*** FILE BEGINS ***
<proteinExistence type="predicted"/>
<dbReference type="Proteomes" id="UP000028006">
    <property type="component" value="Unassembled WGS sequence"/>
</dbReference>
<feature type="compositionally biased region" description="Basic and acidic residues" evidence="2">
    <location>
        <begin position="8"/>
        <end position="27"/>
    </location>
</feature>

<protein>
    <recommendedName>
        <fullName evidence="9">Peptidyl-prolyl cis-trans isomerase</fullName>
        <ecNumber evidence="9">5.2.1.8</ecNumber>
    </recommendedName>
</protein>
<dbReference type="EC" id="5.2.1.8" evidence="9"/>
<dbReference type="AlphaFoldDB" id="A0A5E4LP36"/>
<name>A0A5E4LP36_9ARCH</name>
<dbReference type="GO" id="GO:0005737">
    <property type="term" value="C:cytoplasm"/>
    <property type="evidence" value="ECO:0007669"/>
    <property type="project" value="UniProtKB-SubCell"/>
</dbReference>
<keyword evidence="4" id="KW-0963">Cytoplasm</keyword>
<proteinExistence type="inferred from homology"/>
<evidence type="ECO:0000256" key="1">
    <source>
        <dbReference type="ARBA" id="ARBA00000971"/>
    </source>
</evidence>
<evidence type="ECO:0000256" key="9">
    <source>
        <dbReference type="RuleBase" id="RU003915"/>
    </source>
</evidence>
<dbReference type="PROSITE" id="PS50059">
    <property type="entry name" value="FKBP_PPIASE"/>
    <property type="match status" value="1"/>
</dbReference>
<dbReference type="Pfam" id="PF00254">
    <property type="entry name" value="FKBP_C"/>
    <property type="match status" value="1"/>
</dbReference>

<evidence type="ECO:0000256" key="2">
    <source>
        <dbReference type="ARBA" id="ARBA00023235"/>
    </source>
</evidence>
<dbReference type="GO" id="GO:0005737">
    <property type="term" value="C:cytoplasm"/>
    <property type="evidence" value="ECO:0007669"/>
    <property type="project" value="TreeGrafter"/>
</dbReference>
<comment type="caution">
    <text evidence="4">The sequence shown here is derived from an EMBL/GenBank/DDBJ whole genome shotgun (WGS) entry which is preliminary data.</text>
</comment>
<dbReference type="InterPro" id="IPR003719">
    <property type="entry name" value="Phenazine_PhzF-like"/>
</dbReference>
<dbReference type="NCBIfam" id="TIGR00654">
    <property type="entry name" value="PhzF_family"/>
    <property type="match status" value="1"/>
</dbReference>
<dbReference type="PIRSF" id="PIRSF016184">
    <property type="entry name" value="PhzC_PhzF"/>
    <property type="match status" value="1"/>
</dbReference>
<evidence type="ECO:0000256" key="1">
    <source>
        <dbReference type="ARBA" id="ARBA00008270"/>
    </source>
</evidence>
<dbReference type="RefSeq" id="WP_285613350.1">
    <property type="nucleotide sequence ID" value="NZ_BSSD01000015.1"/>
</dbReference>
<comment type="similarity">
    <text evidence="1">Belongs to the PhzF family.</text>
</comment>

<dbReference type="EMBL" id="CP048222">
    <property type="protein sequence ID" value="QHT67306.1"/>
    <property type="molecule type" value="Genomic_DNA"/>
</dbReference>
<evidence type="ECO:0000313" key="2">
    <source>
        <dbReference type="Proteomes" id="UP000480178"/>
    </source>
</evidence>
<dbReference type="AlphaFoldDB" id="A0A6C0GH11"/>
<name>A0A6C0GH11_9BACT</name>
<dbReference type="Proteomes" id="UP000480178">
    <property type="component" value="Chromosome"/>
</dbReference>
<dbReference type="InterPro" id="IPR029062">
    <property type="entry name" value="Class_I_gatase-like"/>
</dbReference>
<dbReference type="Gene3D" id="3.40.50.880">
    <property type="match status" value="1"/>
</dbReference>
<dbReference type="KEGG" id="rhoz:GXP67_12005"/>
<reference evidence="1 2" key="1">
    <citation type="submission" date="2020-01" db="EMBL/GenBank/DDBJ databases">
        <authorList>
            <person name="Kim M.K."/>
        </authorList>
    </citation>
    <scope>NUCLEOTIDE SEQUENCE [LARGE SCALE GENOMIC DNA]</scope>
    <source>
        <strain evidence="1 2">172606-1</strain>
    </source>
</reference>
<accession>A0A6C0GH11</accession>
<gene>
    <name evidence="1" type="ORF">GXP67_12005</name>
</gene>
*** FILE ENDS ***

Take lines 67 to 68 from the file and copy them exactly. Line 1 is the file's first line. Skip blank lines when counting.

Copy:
    <property type="match status" value="1"/>
</dbReference>